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Examples

  • The veselija is a compact, a compact not expressed, but therefore only the more binding upon all.

    The Jungle

  • Generally it is the custom for the speech at a veselija to be taken out of one of the books and learned by heart; but in his youthful days Dede

    The Jungle

  • Bit by bit these poor people have given up everything else; but to this they cling with all the power of their souls -- they cannot give up the veselija!

    The Jungle

  • Generally it is the custom for the speech at a veselija to be taken out of one of the books and learned by heart; but in his youthful days Dede Antanas used to be a scholar, and really make up all the love letters of his friends.

    The Jungle

  • It was one of the laws of the veselija that no one goes hungry; and, while a rule made in the forests of Lithuania is hard to apply in the stockyards district of Chicago, with its quarter of a million inhabitants, still they did their best, and the children who ran in from the street, and even the dogs, went out again happier.

    The Jungle

  • The veselija has come down to them from a far-off time; and the meaning of it was that one might dwell within the cave and gaze upon shadows, provided only that once in his lifetime he could break his chains, and feel his wings, and behold the sun; provided that once in his lifetime he might testify to the fact that life, with all its cares and its terrors, is no such great thing after all, but merely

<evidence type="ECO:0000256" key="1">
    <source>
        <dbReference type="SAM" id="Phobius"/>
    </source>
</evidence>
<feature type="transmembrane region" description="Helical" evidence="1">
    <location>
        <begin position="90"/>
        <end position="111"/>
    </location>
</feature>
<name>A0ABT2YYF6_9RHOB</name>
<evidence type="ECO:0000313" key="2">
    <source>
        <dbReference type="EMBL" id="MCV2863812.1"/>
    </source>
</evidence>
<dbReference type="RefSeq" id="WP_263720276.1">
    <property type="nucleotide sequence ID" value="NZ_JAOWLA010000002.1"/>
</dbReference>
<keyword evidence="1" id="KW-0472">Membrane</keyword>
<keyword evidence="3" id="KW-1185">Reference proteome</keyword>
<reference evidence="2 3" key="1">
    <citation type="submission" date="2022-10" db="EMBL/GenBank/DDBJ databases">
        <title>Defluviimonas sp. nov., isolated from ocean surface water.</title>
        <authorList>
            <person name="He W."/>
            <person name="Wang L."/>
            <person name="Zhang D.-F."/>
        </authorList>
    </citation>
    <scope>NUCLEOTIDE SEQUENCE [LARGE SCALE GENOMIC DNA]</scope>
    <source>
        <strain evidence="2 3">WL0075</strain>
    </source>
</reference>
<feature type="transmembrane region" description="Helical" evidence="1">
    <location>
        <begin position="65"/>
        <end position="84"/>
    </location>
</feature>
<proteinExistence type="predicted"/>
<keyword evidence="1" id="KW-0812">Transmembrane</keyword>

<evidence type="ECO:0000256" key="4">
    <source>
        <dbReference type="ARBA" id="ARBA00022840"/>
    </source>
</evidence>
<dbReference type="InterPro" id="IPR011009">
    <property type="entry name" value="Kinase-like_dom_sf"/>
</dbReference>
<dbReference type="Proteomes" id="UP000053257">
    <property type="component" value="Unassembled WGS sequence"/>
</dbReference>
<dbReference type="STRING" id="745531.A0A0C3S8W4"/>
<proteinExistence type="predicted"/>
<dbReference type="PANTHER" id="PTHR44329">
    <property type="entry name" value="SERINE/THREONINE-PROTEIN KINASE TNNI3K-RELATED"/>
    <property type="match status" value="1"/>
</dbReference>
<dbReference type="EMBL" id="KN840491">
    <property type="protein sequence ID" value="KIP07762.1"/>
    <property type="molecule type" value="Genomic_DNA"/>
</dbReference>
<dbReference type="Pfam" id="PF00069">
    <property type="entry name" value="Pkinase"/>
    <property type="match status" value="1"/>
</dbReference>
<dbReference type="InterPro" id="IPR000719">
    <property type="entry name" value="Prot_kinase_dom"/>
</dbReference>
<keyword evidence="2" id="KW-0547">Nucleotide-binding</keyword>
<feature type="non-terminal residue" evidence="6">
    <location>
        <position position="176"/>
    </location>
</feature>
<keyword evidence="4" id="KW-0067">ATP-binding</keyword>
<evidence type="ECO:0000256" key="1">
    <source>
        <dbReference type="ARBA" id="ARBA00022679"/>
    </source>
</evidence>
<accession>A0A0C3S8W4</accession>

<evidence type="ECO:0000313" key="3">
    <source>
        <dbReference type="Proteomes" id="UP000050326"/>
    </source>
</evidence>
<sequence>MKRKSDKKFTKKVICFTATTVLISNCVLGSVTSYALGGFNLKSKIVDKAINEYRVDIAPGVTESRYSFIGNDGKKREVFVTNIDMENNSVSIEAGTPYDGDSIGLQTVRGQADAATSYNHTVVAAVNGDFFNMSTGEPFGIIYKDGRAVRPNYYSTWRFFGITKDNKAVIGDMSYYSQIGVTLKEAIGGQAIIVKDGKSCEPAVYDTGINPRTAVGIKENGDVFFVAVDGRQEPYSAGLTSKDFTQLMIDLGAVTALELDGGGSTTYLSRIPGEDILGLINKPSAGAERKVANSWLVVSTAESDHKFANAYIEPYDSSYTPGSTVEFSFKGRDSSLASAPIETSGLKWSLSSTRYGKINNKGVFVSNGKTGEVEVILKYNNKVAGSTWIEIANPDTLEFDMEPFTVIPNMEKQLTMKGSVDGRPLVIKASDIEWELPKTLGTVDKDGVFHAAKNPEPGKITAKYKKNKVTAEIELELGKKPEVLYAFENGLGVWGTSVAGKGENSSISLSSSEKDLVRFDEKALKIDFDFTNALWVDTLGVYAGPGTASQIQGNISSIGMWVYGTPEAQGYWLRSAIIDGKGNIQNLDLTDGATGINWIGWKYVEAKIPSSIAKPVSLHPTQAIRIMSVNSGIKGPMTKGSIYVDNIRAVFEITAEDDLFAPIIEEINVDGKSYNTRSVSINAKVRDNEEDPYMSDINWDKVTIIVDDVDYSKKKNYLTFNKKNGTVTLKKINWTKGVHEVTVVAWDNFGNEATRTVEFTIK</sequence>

The Jungle

  • The veselija has come down to them from a far-off time; and the meaning of it was that one might dwell within the cave and gaze upon shadows, provided only that once in his lifetime he could break his chains, and feel his wings, and behold the sun; provided that once in his lifetime he might testify to the fact that life, with all its cares and its terrors, is no such great thing after all, but merely a bubble upon the surface of a river, a thing that one may toss about and play with as a juggler tosses his golden balls, a thing that one may quaff, like a goblet of rare red wine.

    The Jungle

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  • A traditional Lithuanian wedding feast

    Excerpt from The Jungle by Upton Sinclair

    "The veselija has come down to them from a far-off time, and the meaning of it was that one might dwell within the cave and gaze upon shadows, provided only that once in his lifetime he could break his chains, and feel his wings, and behold the sun; provided that once in his lifetime he might testify to the fact that life, with all its cares and its terrors, is no such great thing after all, but merely a bubble upon the surface of a river, a thing that one may toss about and play with as a juggler tosses his golden balls, a thing that one may quaff, like a goblet of rare wine. Thus having known himself for the master of things, a man could go back to his toil and live upon the memory all his days."

    February 24, 2008